The Black And White Ball
Elegant Brooch Of Art Deco With Diamonds & Onyx In Platinum & Gold, Belgium Circa 1925
When Truman Capote invited guests to the "Black and White Ball" in 1966, it was clear - even before the doors of the Plaza Hotel in New York had opened to the invited guests - that this would be the social event of the year. Not because of the 450 bottles of Tattinger champagne that would be opened that evening, but primarily because of the idea of the entire evening being designed solely in white and black. From the dresses of the guests to the decorations, the unconditional will to design the famous author left a unique and particularly extraordinary impression. The idea, however, to choose just the two non-colors as the theme of the celebration was not so new: already the Art Deco of the 1920s had raised just white and its counterpart to the often used theme of jewellery, wardrobe and decoration. A particularly beautiful testimony to this is the present brooch from around 1925, which according to the hallmarking was made in Belgium. In its center shines an onyx in the so-called "sugarloaf cut" in deep black. Starting from this central stone are fine piercings and rose cut diamonds in platinum. A total of 32 diamond roses are set here. The color scheme is reduced to the quite elegant, cool contrast of black and white. The maxim of the time to make high quality materials shine is fulfilled by the brooch in the best way. The piece of jewelry is in first-class condition and - although almost 100 years old - looks amazingly modern.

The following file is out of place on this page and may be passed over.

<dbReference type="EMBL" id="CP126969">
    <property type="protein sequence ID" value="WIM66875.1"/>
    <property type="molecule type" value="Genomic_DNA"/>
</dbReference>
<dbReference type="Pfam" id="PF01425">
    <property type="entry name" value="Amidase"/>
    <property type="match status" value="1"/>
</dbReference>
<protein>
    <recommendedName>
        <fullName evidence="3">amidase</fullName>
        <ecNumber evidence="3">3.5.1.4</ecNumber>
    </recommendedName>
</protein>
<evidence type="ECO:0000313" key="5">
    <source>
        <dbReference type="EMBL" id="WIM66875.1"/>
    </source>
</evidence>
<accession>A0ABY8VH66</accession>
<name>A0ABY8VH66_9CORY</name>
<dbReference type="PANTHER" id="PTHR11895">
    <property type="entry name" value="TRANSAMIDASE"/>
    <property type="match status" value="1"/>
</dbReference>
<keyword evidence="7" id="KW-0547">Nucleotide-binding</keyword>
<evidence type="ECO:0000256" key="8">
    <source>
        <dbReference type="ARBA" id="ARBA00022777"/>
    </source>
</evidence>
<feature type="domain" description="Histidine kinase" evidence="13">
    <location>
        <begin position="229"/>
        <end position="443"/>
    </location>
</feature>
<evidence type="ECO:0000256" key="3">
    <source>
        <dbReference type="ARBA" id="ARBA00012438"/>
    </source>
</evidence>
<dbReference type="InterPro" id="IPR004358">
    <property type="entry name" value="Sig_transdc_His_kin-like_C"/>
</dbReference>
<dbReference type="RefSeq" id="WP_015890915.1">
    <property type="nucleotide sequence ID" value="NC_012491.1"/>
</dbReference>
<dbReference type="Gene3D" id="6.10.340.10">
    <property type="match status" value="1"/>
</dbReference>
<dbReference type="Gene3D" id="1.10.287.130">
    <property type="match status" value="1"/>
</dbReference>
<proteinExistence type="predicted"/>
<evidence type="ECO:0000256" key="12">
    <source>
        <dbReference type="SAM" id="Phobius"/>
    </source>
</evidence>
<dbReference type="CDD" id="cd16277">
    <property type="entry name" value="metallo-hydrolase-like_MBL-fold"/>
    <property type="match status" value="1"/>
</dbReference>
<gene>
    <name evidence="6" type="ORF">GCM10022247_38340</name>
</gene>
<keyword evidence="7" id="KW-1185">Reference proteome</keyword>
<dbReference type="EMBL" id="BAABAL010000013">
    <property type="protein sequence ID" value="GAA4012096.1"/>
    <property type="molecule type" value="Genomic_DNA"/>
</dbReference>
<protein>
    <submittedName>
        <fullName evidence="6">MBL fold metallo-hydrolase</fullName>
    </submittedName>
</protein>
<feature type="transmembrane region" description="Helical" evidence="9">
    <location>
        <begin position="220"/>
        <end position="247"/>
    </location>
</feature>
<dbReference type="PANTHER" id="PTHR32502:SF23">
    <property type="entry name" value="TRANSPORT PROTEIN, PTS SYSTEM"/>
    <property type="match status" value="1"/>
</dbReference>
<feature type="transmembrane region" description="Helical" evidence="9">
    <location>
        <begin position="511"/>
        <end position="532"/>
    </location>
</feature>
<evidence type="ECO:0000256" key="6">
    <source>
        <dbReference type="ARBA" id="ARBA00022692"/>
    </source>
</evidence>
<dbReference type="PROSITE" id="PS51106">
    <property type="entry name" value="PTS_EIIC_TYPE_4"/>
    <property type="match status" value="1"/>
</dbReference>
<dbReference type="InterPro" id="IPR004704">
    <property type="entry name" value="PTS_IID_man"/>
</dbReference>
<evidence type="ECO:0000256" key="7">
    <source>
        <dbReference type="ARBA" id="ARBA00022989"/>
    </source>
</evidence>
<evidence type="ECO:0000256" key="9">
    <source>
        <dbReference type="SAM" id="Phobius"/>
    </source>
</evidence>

In the years just before 1890 there was a real revolution in the field of jewellery. The excess of historicism in form and color appeared to be out of date throughout Europe. Increasing mechanization, also in jewelry making, had repeated the same forms over and over again until they had finally become interchangeable and arbitrary. The jewelers feared for their existence: jewelry sales were declining rapidly, a new fashion was not in sight! At the beginning of the new decade, the crisis was overcome. White jewels were the solution, which quickly caught on. Instead of many poorly combinable pieces of jewelry, the ladies now concentrated on a few, but all the more high-quality objects. They were united by their common color: white diamonds and pearls shone in settings of silver, later platinum and white gold. The designs are filigree and completely restrained in their formal language. Leaves, tendrils, and light geometric shapes suddenly dominated the picture, which until just now had been populated by putti in large numbers. The brooch presented here is a piece of this fashion, which remained current into the Art Deco.
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We want you to be 100% satisfied! That’s why we examine, describe and photograph all our jewellery with the utmost care.
If for any reason you are still not satisfied, contact us and we will find a mutual solution immediately. Regardless, you can return any item within 30 days and we will refund you the full purchase price.